It’s Monday. Yesterday, despite having recently been dragged to see both Room and Carol, Paul took me to the glory that is Pride and Prejudice and Zombies. The Carolina Panthers did not win the Superbowl, and I’m nursing a case of chips and Rotel cheese dip, shrimp and cocktail sauce (extra hot), buffalo chicken tenders inspired heart burn. Who knew such a combination would irritate a once cast-iron, now middle-aged stomach?
I’m also aghast that anyone thought they could make “opioid-induced constipation” into an amusing ad. I mean Dude, seriously?
So I sit eating my gentle bowl of oatmeal and reflecting on the day before all that first-world madness, wondering how to convey the quiet miracle I witnessed on Saturday.
Saturday was St. Simon & St. Jude’s turn to help feed the homeless of Columbia. I’ve written about it before, and I’ve done this sort of thing at my parish in Lewisville, Texas, many times. Always I leave the event feeling buoyant and wondering how that’s even allowed, how is it legal I get that for simply showing up and passing out hot dogs?
It’s not the serving of hot dogs, or even the ladling of chili on them that leaves me feeling elated, it’s the sincerity of all the “God bless you” and “Thank you” I hear.
And this time, something else I noticed: community. They come to the parking lot at Suggs & Kelly Law, off Taylor and Hampton in downtown-ish Columbia, and they are white and black, male and female, friends and lovers and married couples and singletons, mothers and children. Some are charming and talkative, like Keith who introduced himself to me with a gap-toothed smile and gave me a rundown of his long work history, including grave-digger. We both agreed the bones he’d moved while working for a funeral home held no danger to him, however superstitious his brother might be about it.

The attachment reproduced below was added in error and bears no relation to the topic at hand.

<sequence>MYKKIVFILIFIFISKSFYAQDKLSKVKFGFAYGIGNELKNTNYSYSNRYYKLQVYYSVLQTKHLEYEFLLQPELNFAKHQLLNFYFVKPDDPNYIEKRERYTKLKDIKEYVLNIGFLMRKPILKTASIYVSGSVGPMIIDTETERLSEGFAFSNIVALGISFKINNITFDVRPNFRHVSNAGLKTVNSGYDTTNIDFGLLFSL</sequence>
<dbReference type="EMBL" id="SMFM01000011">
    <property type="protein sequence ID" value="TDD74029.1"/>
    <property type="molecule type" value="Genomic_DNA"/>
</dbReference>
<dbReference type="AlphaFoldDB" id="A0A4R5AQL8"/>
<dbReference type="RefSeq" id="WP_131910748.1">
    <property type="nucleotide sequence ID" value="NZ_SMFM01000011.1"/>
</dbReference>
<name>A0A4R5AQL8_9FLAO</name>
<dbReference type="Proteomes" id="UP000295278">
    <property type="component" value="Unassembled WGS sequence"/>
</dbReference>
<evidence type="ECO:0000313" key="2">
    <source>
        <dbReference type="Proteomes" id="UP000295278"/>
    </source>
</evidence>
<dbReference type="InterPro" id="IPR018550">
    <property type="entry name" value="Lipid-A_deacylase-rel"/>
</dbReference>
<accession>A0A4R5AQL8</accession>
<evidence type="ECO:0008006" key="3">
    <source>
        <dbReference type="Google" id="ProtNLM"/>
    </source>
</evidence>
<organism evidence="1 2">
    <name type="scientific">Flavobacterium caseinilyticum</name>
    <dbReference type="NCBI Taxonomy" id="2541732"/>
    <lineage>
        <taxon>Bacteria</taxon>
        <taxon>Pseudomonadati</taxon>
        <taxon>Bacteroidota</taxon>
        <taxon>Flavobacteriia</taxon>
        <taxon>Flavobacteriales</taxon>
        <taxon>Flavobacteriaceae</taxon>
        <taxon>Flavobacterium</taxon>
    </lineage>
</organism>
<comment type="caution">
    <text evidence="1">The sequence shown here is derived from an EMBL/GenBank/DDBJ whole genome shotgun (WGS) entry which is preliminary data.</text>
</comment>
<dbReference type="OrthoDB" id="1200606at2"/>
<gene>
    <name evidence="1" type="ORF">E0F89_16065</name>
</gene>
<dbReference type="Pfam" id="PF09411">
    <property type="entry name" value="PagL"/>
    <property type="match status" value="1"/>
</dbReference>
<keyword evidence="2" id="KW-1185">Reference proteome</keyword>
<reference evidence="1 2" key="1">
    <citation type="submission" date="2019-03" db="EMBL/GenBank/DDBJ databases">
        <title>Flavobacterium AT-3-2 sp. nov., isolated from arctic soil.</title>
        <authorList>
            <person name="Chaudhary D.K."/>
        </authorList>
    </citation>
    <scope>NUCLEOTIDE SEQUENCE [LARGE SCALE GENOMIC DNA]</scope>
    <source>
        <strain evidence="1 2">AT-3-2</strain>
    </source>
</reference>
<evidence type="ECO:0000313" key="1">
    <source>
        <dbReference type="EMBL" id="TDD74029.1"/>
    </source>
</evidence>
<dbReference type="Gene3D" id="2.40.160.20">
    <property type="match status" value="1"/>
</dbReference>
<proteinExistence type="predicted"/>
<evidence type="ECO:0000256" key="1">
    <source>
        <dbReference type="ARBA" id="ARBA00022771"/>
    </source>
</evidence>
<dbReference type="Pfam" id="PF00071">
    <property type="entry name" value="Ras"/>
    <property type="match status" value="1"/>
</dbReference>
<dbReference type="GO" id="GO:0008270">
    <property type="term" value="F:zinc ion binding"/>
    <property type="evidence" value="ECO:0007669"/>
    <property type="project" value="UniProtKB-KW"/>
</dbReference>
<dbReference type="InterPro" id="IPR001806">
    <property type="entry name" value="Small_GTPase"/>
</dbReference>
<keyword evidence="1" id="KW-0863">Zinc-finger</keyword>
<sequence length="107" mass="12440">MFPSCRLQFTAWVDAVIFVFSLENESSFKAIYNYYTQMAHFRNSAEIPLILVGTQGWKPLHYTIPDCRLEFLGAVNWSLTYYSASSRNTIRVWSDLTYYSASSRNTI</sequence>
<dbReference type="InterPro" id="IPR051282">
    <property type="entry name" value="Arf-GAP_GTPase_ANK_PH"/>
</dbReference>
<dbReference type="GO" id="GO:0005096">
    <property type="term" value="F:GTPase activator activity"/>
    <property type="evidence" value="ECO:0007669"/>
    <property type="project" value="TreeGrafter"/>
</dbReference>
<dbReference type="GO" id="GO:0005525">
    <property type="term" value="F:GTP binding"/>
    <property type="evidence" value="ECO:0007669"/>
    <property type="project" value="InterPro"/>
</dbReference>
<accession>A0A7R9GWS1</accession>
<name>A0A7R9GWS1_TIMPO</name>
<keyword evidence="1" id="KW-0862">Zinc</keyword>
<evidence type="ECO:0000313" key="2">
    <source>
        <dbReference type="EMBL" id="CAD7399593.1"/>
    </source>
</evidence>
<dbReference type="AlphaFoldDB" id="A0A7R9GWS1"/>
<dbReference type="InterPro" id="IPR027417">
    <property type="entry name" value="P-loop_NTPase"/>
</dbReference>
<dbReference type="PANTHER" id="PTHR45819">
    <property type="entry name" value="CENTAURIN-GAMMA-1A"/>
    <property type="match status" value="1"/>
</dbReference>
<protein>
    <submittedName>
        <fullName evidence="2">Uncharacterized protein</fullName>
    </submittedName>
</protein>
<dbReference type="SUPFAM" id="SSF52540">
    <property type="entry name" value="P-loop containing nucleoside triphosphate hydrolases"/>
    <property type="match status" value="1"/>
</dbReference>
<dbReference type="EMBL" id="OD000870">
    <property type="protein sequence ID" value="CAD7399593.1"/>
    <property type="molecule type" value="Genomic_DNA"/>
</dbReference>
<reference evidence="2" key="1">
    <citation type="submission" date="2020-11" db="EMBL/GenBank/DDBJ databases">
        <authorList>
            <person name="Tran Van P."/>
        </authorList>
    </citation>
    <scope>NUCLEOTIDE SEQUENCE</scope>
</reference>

As they passed through the food line and I ladled Miss Monica’s heaven-scented chili and offered onions for those who cared for such, I noticed how they cared for each other; stripped bare of pretension and most of their worldly goods, these folks took time to notice if a newcomer in their midst walked off without taking a banana for later, or directed one another to the pile of donated sweaters and coats when they noticed the need.
I am not always good at community; I’m an introvert by nature, an “ambivert” by training and necessity, so I understand the ones who pass silently through the line and avoid eye-contact; there can be myriad reasons for their silence. Trying not to intrude with chili, onions, or unwanted conversation, I take no offense when they walk by without a thank you. As well as obvious health and dental issues, there is a lot of mental illness on display among the homeless, something I often wonder if the general population understands. But as I watch them interact with each other, and smile and joke with them about onions being good for them, I realize if those who are locked within themselves reaches out, one of the others will help them, in whatever why they can. And I find that incredibly inspiring.
Interstate 26 was slow as molasses on the way home, giving me plenty of time to reflect, try to put a name to what I saw happening Saturday in that parking lot. The best I have been able to come up with is graciousness. There is a grace to them, in how they treat each other and in their thank yous and God bless yous to me/us. I learn something every time I help, but honestly didn’t see that one, graciousness, coming.
Wonder what I’ll learn next time?